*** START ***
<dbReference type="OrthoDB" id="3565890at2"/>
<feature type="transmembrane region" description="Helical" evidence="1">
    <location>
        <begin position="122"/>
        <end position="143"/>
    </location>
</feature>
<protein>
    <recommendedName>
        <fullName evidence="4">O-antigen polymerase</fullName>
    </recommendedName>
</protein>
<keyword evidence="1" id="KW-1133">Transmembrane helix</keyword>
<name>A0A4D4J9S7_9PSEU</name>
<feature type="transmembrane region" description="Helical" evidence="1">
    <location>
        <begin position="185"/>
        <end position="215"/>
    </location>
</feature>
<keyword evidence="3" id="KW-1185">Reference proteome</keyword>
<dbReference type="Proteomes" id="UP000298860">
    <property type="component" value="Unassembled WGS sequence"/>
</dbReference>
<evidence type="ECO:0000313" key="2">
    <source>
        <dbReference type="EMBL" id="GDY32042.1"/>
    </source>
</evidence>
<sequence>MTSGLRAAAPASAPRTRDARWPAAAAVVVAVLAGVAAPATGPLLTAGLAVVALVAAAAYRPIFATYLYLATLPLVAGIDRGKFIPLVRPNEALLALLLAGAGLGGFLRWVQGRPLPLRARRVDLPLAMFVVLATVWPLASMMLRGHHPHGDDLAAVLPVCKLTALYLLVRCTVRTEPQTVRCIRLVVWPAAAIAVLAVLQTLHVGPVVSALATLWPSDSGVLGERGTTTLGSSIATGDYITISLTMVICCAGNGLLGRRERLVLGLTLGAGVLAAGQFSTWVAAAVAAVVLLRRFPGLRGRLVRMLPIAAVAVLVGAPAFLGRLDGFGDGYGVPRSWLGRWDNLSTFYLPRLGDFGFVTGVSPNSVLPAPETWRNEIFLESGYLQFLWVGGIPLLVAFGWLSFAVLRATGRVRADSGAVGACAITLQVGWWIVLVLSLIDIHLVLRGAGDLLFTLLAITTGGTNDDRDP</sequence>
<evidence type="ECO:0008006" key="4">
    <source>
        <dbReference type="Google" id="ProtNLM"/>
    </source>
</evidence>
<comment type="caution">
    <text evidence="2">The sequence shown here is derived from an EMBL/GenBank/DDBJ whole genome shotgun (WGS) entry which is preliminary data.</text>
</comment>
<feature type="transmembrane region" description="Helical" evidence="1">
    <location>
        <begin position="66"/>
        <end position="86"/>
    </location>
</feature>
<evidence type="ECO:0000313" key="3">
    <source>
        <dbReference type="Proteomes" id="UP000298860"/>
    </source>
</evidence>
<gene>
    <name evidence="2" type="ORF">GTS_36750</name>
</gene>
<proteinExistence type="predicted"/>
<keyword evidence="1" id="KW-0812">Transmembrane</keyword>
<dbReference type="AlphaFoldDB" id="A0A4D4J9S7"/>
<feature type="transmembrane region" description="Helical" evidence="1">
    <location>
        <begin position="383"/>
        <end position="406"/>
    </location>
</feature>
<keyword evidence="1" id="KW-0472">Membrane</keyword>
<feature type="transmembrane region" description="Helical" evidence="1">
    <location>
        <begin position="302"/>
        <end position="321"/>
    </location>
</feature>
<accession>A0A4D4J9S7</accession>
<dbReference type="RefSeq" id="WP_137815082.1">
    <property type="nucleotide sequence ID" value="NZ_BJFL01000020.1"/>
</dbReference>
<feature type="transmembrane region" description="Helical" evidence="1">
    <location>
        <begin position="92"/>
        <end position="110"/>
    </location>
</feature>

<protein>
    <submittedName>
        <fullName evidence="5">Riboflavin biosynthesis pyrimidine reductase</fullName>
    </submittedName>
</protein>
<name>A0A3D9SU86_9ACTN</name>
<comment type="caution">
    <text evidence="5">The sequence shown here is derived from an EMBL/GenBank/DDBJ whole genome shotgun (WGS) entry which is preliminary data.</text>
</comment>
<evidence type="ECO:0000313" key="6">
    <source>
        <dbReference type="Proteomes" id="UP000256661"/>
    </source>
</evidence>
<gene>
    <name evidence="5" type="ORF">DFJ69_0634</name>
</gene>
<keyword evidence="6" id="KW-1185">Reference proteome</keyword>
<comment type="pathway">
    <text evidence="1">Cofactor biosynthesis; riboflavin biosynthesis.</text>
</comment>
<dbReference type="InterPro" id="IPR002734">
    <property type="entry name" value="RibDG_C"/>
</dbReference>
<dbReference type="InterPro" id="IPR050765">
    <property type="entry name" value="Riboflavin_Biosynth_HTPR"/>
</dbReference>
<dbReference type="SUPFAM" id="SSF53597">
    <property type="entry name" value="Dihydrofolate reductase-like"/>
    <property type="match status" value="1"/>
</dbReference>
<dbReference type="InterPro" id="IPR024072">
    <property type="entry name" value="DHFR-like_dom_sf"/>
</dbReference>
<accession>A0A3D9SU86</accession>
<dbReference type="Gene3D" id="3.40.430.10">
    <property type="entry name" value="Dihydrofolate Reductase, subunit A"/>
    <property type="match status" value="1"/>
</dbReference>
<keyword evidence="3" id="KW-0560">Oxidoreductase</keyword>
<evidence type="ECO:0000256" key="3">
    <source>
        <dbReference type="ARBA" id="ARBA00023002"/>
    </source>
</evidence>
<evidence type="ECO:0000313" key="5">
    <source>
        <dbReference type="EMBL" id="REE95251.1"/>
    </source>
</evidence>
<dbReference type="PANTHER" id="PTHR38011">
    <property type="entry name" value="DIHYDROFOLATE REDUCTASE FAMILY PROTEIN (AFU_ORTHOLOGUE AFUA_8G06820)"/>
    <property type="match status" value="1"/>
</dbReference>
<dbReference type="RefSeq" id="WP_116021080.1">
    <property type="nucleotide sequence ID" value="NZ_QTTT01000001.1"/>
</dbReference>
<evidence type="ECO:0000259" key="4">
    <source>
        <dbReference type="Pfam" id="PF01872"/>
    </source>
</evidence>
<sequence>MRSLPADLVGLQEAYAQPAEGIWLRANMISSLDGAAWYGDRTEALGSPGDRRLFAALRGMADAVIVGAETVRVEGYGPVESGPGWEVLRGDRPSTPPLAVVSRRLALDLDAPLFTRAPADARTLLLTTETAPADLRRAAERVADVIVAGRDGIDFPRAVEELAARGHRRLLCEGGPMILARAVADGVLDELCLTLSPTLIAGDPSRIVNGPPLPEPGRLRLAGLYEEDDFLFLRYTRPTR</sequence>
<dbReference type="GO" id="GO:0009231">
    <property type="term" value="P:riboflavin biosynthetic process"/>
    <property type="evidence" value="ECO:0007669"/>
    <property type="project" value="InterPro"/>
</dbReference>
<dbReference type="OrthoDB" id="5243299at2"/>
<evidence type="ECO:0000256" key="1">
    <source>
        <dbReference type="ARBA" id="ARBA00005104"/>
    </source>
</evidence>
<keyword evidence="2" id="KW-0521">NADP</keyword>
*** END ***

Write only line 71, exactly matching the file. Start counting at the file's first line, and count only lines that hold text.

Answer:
    <property type="nucleotide sequence ID" value="NZ_BJFL01000020.1"/>